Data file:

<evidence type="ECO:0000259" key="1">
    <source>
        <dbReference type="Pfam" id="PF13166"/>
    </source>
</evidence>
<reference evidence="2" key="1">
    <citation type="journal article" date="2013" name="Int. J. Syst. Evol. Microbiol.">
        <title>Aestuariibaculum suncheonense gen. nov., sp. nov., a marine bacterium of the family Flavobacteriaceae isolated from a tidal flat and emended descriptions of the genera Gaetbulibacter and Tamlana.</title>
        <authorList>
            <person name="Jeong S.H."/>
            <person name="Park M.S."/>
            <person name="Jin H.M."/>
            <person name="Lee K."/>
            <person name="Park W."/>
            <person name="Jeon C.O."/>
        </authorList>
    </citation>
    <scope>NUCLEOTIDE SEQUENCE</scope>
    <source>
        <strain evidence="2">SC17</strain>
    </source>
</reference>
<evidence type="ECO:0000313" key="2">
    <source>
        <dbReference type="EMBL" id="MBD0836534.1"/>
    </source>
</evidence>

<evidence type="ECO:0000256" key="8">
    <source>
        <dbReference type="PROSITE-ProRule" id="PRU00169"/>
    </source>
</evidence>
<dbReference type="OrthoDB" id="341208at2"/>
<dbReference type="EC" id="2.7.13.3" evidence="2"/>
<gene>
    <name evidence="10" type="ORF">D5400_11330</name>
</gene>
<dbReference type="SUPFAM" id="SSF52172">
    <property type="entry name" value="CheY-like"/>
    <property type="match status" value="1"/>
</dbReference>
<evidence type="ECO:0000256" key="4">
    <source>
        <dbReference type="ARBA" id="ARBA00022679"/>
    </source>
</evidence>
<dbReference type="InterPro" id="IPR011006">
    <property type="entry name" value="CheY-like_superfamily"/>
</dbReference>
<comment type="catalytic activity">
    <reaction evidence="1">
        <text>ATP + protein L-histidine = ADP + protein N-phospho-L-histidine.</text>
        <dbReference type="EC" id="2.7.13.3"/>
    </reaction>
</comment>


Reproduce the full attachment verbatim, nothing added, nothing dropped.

<evidence type="ECO:0000259" key="1">
    <source>
        <dbReference type="Pfam" id="PF13166"/>
    </source>
</evidence>
<reference evidence="2" key="1">
    <citation type="journal article" date="2013" name="Int. J. Syst. Evol. Microbiol.">
        <title>Aestuariibaculum suncheonense gen. nov., sp. nov., a marine bacterium of the family Flavobacteriaceae isolated from a tidal flat and emended descriptions of the genera Gaetbulibacter and Tamlana.</title>
        <authorList>
            <person name="Jeong S.H."/>
            <person name="Park M.S."/>
            <person name="Jin H.M."/>
            <person name="Lee K."/>
            <person name="Park W."/>
            <person name="Jeon C.O."/>
        </authorList>
    </citation>
    <scope>NUCLEOTIDE SEQUENCE</scope>
    <source>
        <strain evidence="2">SC17</strain>
    </source>
</reference>
<evidence type="ECO:0000313" key="2">
    <source>
        <dbReference type="EMBL" id="MBD0836534.1"/>
    </source>
</evidence>

<evidence type="ECO:0000256" key="8">
    <source>
        <dbReference type="PROSITE-ProRule" id="PRU00169"/>
    </source>
</evidence>
<dbReference type="OrthoDB" id="341208at2"/>
<dbReference type="EC" id="2.7.13.3" evidence="2"/>
<gene>
    <name evidence="10" type="ORF">D5400_11330</name>
</gene>
<dbReference type="SUPFAM" id="SSF52172">
    <property type="entry name" value="CheY-like"/>
    <property type="match status" value="1"/>
</dbReference>
<evidence type="ECO:0000256" key="4">
    <source>
        <dbReference type="ARBA" id="ARBA00022679"/>
    </source>
</evidence>
<dbReference type="InterPro" id="IPR011006">
    <property type="entry name" value="CheY-like_superfamily"/>
</dbReference>
<comment type="catalytic activity">
    <reaction evidence="1">
        <text>ATP + protein L-histidine = ADP + protein N-phospho-L-histidine.</text>
        <dbReference type="EC" id="2.7.13.3"/>
    </reaction>
</comment>